Last, but not least, there is a need for audacious hope. And it’s not optimism. I’m in no way an optimist. I’ve been black in America for 39 years. No ground for optimism here, given the progress and regress and three steps forward and four steps backward. Optimism is a notion that there’s sufficient evidence that would allow us to infer that if we keep doing what we’re doing, things will get better. I don’t believe that. I’m a prisoner of hope, that’s something else. Cutting against the grain, against the evidence. William James said it so well in that grand and masterful essay of his of 1879 called “The Sentiment of Rationality,” where he talked about faith being the courage to act when doubt is warranted. And that’s what I’m talking about.
Of course I come from a tradition, a black church tradition, in which we defined faith as stepping out on nothing and landing on something. That’s the history of black folk in this country. Hope against hope. And yet still trying to sustain the notion that we world-weary and tired peoples, all peoples in this society, can be energized and galvanized around causes and principles and ideals that are bigger than us, that can appeal to the better angels of our nature, so that we, in fact, can reach the conclusion that the world in incomplete - that history in unfinished, that the future is open-ended, that what we think and what we do does make a difference.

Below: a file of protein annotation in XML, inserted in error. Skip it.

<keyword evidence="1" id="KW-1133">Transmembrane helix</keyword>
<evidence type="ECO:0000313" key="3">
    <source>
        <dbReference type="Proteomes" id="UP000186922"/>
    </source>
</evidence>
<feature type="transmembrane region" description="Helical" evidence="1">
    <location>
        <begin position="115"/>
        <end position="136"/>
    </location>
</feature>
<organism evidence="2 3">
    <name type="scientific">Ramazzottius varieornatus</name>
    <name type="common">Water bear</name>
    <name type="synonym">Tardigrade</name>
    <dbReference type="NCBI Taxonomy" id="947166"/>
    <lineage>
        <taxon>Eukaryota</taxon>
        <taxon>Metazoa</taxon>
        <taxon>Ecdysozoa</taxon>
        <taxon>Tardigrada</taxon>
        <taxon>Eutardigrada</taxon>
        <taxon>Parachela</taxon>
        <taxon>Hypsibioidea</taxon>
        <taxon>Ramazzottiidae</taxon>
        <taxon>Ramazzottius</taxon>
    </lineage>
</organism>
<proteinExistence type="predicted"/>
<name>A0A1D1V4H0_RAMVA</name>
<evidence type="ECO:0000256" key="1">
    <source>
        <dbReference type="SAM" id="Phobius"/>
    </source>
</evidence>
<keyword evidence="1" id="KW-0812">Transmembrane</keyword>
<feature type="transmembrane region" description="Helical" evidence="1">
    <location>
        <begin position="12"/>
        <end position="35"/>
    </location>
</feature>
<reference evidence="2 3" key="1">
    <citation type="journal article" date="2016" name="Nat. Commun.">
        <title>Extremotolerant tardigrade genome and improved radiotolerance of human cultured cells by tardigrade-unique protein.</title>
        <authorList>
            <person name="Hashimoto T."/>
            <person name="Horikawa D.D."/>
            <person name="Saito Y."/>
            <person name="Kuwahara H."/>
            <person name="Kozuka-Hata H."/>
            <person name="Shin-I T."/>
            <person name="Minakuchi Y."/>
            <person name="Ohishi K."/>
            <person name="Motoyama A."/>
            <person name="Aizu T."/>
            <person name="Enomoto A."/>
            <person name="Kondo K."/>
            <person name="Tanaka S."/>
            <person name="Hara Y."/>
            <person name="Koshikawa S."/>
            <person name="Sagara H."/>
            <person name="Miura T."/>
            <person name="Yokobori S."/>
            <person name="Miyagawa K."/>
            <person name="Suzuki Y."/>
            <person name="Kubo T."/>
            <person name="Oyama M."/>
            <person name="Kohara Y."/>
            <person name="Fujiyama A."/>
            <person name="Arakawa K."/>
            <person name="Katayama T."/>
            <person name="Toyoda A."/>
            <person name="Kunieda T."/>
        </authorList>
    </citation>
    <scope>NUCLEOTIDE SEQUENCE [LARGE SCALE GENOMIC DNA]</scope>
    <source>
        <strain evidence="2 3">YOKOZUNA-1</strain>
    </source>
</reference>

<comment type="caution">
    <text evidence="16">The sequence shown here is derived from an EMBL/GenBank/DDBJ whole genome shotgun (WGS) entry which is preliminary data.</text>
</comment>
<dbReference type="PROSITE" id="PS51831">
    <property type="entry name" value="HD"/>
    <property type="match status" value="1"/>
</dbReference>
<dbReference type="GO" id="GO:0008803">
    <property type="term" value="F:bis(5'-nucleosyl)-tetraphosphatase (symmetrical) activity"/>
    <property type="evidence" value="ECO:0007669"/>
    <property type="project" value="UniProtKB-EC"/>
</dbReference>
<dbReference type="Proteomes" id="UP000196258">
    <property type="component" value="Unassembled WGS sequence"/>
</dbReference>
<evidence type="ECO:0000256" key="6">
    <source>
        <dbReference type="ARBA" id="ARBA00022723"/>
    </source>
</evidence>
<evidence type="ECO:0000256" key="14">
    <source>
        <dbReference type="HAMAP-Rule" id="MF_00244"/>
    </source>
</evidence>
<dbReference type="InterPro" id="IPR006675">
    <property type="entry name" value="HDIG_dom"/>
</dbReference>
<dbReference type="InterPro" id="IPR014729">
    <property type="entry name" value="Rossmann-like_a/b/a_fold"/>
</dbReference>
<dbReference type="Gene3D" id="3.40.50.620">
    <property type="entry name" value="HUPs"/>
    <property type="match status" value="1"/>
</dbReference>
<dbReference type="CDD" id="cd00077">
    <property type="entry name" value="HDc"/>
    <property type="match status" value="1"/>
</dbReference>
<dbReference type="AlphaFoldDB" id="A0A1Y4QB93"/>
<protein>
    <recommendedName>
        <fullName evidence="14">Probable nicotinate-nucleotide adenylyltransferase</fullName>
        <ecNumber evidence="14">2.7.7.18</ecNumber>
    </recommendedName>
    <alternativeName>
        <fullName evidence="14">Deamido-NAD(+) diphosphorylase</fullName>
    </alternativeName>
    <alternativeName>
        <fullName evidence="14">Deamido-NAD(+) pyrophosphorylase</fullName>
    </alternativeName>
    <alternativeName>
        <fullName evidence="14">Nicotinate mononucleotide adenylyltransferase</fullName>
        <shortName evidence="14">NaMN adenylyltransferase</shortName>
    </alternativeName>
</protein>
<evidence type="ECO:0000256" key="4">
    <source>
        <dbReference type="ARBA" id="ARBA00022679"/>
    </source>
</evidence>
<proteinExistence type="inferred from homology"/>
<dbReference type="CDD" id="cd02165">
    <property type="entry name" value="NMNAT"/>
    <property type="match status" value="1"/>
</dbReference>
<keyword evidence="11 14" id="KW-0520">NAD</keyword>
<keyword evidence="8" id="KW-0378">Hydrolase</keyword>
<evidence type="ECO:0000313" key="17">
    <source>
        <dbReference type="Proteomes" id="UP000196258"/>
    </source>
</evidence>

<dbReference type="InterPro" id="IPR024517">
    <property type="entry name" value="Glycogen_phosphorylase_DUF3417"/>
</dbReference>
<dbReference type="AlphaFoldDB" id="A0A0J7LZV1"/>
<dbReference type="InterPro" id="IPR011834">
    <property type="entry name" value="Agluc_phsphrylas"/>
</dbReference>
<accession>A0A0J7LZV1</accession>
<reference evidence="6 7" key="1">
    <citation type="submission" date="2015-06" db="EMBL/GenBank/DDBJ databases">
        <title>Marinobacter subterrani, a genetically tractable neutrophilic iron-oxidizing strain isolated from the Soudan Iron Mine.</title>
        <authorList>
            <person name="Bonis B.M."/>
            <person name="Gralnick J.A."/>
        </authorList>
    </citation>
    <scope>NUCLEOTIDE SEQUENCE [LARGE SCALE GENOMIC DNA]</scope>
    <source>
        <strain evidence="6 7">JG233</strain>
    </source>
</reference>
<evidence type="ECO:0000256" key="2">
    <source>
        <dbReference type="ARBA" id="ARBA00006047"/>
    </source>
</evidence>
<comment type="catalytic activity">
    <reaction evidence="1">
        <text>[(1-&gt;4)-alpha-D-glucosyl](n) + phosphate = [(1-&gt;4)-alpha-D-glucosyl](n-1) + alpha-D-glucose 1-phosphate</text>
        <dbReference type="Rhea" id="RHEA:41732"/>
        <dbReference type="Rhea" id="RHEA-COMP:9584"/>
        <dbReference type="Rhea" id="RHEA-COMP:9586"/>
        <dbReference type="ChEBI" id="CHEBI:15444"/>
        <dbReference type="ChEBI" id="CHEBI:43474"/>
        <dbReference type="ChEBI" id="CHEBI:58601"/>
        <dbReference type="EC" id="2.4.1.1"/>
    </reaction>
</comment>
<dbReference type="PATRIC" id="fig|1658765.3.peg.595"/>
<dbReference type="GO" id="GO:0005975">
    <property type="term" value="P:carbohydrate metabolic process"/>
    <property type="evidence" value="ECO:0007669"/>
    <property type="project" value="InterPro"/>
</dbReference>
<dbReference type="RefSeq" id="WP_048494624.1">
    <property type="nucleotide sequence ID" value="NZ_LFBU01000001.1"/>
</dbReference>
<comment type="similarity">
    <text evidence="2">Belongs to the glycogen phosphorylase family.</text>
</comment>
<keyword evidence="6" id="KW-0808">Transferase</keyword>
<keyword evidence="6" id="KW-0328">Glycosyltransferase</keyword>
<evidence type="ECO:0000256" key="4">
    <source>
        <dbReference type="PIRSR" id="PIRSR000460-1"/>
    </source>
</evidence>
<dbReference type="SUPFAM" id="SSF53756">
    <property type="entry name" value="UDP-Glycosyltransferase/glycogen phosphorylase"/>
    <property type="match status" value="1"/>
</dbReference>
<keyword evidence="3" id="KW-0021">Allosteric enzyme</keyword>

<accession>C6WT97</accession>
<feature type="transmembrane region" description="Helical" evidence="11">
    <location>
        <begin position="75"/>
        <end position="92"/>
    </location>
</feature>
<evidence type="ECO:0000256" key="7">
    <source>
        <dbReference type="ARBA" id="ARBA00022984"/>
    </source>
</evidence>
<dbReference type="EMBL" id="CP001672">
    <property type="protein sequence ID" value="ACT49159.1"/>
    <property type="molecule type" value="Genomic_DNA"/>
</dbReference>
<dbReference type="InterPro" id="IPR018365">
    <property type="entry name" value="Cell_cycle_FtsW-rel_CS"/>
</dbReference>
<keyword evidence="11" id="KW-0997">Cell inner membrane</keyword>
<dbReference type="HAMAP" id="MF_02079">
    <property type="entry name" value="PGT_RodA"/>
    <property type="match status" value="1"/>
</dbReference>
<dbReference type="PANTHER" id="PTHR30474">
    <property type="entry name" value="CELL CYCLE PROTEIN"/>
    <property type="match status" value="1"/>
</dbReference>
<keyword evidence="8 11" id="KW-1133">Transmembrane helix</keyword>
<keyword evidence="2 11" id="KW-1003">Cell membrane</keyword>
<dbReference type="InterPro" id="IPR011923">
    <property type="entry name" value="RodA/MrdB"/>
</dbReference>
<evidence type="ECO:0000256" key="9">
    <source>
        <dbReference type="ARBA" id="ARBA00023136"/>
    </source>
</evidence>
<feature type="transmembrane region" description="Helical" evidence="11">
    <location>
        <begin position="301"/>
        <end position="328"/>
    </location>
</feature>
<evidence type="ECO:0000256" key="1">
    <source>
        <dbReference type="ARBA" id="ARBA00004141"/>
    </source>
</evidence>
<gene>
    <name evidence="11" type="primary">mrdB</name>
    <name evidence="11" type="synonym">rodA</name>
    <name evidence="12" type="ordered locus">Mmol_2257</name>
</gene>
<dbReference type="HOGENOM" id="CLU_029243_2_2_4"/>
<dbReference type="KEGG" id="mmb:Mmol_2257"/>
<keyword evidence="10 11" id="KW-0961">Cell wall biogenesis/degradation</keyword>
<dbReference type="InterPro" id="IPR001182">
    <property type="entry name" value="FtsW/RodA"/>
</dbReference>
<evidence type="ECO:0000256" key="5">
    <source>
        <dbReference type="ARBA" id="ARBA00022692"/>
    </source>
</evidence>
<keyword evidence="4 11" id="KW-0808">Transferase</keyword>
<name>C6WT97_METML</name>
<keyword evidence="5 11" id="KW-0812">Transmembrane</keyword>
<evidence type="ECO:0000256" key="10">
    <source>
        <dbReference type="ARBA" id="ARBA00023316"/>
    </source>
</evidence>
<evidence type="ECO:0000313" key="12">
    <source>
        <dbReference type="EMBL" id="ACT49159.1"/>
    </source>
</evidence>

So, to the Class of 1993, I say with you, as Earth, Wind and Fire put it so well a few decades ago, “Keep you head to the sky,” or as the civil rights movement said so clearly, “Keep you eyes on the prize,” not on each other, but on the prize. And as Mahalia Jackson used to sing so powerfully, Keep your hand on the plow.
God bless you, good luck, and let’s try to make this world a better place by example and by struggle. Thank you so very much.